"But Joseph replied, ‘Don’t be afraid of me. Am I God, that I can punish you? You intended to harm me, but God intended it all for good. He brought me to this position so I could save the lives of many people. No, don’t be afraid. I will continue to take care of you and your children.’ So he reassured them by speaking kindly to them" (NLT) Genesis 50:19-21
If you have ever been the object of deep-seated hatred, you can at least identify with the ordeal Joseph endured. What made his case most traumatizing was that the perpetrators of this unthinkable act of hatred were his own brothers, not of affinity but of consanguinity. Joseph’s brothers just couldn’t accommodate the notion that he was destined to be the greatest. They would rather treat him as a piece of merchandise than to see him as the merchant of their household. “Then we’ll see what becomes of his dreams” (Genesis 37:20b, NLT). Good riddance of a dreamer, they may have thought.
Indeed, Joseph turned out to be not just a mere dreamer but the dream of God. He demonstrated these sterling qualities with how he treated his brothers. What will you do when your enemies, trying to get away from you, unwittingly run into your trap? Sweet victory, isn’t it? Not Joseph! He rather applied Romans 12:20. “If your enemies are hungry, feed them. If they are thirsty, give them something to drink. In doing this, you will heap burning coals of shame on their head”. We can glean three principles from the life of Joseph to make us more forgiving.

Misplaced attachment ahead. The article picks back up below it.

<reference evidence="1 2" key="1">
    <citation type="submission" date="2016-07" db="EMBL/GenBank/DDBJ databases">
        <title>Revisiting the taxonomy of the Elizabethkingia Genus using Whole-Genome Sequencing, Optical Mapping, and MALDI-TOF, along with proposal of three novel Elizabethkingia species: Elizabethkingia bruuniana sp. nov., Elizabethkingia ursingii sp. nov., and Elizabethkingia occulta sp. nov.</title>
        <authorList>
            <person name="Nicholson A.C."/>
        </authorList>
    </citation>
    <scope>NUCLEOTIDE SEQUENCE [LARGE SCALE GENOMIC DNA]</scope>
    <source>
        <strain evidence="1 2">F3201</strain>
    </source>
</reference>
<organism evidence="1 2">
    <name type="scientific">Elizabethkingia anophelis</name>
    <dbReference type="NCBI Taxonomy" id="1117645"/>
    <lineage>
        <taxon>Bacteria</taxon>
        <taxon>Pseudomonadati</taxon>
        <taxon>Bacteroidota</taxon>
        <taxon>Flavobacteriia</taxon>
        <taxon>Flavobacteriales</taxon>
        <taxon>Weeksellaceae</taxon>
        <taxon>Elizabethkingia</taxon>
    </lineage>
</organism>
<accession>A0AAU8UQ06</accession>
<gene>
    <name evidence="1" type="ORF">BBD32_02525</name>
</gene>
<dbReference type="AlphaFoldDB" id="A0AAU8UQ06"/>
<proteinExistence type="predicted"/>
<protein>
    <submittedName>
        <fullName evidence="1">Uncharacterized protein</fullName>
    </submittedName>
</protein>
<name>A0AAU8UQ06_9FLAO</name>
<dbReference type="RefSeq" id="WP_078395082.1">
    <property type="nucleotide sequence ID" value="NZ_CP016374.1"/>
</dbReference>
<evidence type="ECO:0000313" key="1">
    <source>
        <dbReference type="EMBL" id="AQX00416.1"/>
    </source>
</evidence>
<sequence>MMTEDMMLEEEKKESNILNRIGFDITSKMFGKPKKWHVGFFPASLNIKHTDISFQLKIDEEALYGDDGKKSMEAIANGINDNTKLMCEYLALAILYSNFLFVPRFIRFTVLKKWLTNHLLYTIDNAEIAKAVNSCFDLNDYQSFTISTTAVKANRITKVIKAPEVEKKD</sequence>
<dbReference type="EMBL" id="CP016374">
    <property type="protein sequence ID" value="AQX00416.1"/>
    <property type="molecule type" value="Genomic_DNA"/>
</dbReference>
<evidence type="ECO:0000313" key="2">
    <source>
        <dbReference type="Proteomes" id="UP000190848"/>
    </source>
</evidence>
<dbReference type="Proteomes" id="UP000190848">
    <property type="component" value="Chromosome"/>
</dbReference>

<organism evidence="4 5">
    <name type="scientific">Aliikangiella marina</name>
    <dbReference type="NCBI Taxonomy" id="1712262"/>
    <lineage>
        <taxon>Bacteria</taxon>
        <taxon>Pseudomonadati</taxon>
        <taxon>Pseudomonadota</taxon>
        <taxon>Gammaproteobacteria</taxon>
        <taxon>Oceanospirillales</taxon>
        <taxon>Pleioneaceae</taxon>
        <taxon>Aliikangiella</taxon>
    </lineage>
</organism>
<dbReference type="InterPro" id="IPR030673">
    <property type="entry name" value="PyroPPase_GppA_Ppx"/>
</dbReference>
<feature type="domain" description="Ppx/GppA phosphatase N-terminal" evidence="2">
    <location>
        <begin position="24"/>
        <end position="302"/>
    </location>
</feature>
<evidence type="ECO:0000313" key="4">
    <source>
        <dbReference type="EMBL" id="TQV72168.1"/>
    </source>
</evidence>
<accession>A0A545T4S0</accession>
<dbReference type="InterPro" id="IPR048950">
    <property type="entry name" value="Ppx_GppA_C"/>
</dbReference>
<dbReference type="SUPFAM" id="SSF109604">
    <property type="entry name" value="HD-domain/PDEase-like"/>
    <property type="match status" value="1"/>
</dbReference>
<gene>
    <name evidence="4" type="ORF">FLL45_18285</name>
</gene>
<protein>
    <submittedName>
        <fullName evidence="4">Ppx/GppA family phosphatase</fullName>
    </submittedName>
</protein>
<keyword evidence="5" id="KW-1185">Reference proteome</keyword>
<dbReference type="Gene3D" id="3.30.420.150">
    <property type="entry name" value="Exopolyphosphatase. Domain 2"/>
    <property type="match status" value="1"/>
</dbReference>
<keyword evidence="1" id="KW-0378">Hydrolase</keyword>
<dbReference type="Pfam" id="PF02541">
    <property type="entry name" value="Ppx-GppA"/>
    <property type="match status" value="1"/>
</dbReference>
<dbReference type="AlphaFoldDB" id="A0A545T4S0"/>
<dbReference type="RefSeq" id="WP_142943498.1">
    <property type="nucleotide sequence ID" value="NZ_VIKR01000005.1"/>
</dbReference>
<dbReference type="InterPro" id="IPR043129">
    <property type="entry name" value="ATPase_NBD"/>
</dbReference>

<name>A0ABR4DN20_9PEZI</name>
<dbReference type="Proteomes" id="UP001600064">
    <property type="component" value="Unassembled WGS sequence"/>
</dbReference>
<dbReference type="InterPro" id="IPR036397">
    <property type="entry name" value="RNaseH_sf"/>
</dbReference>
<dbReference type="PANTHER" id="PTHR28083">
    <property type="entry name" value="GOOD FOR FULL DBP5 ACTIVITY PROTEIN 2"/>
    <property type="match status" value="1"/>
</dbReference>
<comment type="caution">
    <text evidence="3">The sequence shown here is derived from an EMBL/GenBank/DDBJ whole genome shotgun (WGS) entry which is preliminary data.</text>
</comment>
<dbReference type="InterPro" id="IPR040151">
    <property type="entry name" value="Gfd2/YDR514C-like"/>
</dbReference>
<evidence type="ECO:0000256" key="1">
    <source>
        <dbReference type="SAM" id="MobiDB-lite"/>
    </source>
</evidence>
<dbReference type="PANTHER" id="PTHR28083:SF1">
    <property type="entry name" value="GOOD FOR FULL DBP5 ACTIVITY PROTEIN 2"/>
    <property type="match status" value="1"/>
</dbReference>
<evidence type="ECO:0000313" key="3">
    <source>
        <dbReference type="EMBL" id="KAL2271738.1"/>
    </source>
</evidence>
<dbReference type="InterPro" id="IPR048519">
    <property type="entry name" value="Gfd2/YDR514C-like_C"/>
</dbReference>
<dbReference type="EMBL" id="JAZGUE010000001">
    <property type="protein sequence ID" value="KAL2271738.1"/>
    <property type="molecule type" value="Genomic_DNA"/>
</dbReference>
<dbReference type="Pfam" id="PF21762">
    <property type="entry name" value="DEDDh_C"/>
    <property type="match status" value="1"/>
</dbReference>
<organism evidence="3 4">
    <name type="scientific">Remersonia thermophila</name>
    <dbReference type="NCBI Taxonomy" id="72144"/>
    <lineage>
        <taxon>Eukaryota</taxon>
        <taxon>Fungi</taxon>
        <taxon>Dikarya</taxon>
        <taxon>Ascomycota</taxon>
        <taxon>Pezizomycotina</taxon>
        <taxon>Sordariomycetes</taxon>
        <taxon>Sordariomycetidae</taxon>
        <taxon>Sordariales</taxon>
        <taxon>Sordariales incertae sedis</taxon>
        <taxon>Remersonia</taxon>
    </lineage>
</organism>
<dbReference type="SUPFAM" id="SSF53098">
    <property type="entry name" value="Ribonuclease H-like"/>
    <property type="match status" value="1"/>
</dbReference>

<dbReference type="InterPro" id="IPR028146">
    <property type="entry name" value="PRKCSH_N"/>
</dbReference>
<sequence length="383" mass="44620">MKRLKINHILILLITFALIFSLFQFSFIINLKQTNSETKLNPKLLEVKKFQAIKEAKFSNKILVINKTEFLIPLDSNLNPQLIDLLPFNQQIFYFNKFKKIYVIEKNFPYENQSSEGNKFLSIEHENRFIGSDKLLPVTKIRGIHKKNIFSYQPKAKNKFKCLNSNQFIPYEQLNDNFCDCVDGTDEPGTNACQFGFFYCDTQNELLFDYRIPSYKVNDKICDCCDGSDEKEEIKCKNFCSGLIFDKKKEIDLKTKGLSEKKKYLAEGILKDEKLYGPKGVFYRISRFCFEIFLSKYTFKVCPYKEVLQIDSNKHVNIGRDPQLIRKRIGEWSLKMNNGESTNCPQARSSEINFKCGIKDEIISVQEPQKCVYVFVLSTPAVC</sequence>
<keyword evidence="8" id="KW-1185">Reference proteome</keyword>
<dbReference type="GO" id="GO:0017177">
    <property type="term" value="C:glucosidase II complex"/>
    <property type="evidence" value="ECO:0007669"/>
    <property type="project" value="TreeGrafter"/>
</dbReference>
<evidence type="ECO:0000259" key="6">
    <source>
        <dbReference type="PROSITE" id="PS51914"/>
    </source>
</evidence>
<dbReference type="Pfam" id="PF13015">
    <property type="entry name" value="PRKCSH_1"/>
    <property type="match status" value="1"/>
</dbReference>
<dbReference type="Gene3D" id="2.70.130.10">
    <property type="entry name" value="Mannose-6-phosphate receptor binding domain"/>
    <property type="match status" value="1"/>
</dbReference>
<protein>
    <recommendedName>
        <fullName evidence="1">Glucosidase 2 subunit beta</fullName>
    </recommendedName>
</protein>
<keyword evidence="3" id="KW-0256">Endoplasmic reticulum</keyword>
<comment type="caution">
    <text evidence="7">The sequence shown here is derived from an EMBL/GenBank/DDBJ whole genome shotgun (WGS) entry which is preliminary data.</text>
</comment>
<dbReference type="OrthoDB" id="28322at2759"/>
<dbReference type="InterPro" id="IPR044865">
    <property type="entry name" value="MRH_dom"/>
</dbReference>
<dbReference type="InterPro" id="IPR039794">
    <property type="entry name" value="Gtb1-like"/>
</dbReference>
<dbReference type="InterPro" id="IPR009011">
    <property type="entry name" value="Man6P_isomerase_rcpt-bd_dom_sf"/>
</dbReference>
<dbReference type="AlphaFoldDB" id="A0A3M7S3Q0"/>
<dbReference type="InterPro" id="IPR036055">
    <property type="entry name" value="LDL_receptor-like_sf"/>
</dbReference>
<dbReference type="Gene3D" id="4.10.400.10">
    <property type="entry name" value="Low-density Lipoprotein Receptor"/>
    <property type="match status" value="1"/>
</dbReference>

1. Vengeance belongs to God (Read Romans 12:19)
The conquerors of antiquity and medieval times, from the Babylonians to the Romans had a common notion: “The fruit of vengeance tastes sweet”. For them to avenge the death of their forebears and to rule was the whole duty of a king. Yet we can see that it is only the kingdom of Christ that is eternal. Why? This is because He was the ministry of reconciliation (2 Corinthians 5:18). Joseph knew so well that vengeance belonged to God: “Am I God, that I can punish you?” His (Joseph) job was to love and forgive his brothers (Hebrews 13:1).
2. Put things in perspective (Read Romans 8:28)
Joseph knew from his dreams that he was meant for great things and no matter how convoluted his path might have been, he was indeed the dream of God. For Joseph, his brothers selling him to Egypt and subsequently incarcerated for a sin he never committed was all part of God’s grand plan to bring him to the dream. If you will see things from the angle of God and you don’t remain bitter and vengeful when you are wronged, God can hew from this mole of bad treatment, a mountain of blessings. Just keep the right attitude!
3. Pay evil with good (Read Romans 12:17)
One of the most honourable things to do in the sight of God is to pay evil with good. A lot of people, including Christians will find this principle very hard to imbibe. You may claim to have forgiven the person but when you find out that he is sick, will you pray for him? When he is in desperate need of any help, will you offer help even if your life depended on it? “Serves him right! God is paying him for his evils”, you might think. No! Your debt to him is to keep on loving him (Romans 13:8). Like Joseph, reassure the person with kind words and generous deeds.